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Accused shooter in Fargo murder trial called 911, claimed he was in danger

FARGO -- Moments after he shot and killed his cousin and fled from their north Fargo apartment, Christopher Hampton called 911 and claimed his cousin and his cousin's girlfriend were trying to kill him. On Thursday, jurors in Hampton's trial on a...

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Christopher Paul Hampton watches potential jurors return to a court room at the Cass County District Courthouse in Fargo, N.D., on Monday, July 13, 2015 after recess in a voir dire hearing in the case of which he is accused of committing Class AA murder. Nick Wagner / The Forum

 

FARGO -- Moments after he shot and killed his cousin and fled from their north Fargo apartment, Christopher Hampton called 911 and claimed his cousin and his cousin's girlfriend were trying to kill him.

On Thursday, jurors in Hampton's trial on a murder charge in Randall Doehner's killing heard that 911 call made shortly after 8 p.m. June 26, 2014, a call prosecutors say was a calculated step to set up a claim of self-defense. Police say there was no sign of a struggle in the home.

In the recording played in the Cass County District Court trial Thursday, Hampton breathlessly described for a police dispatcher how Doehner, his roommate, had come at him with a gun, before something fell out of the pistol and Hampton was able to wrestle it away.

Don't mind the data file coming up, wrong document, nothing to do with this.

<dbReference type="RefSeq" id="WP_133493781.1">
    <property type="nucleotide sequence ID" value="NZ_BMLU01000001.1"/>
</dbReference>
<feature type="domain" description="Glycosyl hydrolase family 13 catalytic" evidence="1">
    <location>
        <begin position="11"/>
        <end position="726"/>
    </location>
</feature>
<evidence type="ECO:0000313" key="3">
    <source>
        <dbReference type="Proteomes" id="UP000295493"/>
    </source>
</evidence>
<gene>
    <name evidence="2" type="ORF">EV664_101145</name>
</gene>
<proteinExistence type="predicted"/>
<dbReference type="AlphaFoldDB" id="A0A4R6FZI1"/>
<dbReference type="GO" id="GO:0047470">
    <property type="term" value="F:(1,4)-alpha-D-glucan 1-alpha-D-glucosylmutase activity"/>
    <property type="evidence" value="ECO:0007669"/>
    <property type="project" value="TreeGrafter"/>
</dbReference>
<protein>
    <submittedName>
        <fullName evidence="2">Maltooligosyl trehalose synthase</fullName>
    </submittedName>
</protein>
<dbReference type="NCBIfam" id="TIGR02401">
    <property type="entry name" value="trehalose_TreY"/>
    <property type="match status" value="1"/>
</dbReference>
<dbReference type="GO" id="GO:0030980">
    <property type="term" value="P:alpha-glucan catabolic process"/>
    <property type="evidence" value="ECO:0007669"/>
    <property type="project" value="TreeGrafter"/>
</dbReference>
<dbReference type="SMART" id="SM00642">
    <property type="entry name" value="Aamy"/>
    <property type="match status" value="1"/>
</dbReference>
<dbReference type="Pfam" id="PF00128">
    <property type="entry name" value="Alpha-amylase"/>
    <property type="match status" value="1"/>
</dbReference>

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"Yes ma'am, he pulled a [expletive] pistol on me," Hampton said in a distinctive Southern accent. She then asked him where his cousin had been shot.

"I don't even know, I blacked out," he replies.

Hampton is accused of shooting Doehner twice from behind, once in the head and once in the back, outside the north Fargo apartment where they lived together.

At the time, Stephanie Desjarlais, Doehner's girlfriend, was in the home calling 911, too.

As another dispatcher led Desjarlais through the steps of CPR to try to save the dying Doehner, Hampton was less than a block away, pleading with a dispatcher to send an officer to the house.

"I can't go in there, his girlfriend's in there with a shotgun, too," he told the dispatcher. "They're trying to kill me."

In the days leading up to the shooting, Hampton had visited area hospitals a half dozen times, insisting Doehner had been secretly poisoning him.

No poison was found, but traces of marijuana and amphetamines were, doctors testified.

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In another recording, this one of Hampton's trip with police to Essentia Health after the shooting, this time to have his blood tested, he can be heard again insisting, "I know for a fact he was coming at me when I shot him."

Ryan Nilson, the case agent for the Fargo police, took the stand Thursday to say no signs of a struggle were found anywhere in Doehner's and Hampton's home. On cross-examination, he admitted the two men could have fought in an open space in the kitchen, leaving nothing disturbed.

The two men's former employer also took the stand to say Doehner had never displayed any signs of drinking on the job, or of having a short temper or violent manner, which the defense has alleged about the victim.

Doehner was ready to move his family out of the home they shared with his cousin, Brian deVries testified.

"He was ready to be alone with his family," he said. "He was excited about this new baby and he was ready to separate himself."

Hampton faces a Class AA felony charge of murder, which can carry a lifetime term in prison without parole upon conviction. Testimony in the trial began Tuesday and is scheduled to last up to two weeks.

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